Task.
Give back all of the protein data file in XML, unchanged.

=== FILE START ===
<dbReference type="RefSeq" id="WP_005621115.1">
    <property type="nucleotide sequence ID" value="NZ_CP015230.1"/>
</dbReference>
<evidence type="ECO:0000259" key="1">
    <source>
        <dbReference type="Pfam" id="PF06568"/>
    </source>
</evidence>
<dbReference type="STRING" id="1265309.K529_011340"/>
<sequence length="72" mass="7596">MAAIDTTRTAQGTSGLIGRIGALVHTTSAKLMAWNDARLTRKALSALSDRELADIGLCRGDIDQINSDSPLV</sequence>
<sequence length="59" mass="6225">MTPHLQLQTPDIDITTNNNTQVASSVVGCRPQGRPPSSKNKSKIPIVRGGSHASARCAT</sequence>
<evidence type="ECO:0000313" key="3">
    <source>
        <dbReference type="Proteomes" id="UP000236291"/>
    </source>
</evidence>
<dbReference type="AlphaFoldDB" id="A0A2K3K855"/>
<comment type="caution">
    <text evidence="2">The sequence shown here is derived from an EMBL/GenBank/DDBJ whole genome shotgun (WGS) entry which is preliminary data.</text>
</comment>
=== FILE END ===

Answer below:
<dbReference type="RefSeq" id="WP_005621115.1">
    <property type="nucleotide sequence ID" value="NZ_CP015230.1"/>
</dbReference>
<evidence type="ECO:0000259" key="1">
    <source>
        <dbReference type="Pfam" id="PF06568"/>
    </source>
</evidence>
<dbReference type="STRING" id="1265309.K529_011340"/>
<sequence length="72" mass="7596">MAAIDTTRTAQGTSGLIGRIGALVHTTSAKLMAWNDARLTRKALSALSDRELADIGLCRGDIDQINSDSPLV</sequence>
<sequence length="59" mass="6225">MTPHLQLQTPDIDITTNNNTQVASSVVGCRPQGRPPSSKNKSKIPIVRGGSHASARCAT</sequence>
<evidence type="ECO:0000313" key="3">
    <source>
        <dbReference type="Proteomes" id="UP000236291"/>
    </source>
</evidence>
<dbReference type="AlphaFoldDB" id="A0A2K3K855"/>
<comment type="caution">
    <text evidence="2">The sequence shown here is derived from an EMBL/GenBank/DDBJ whole genome shotgun (WGS) entry which is preliminary data.</text>
</comment>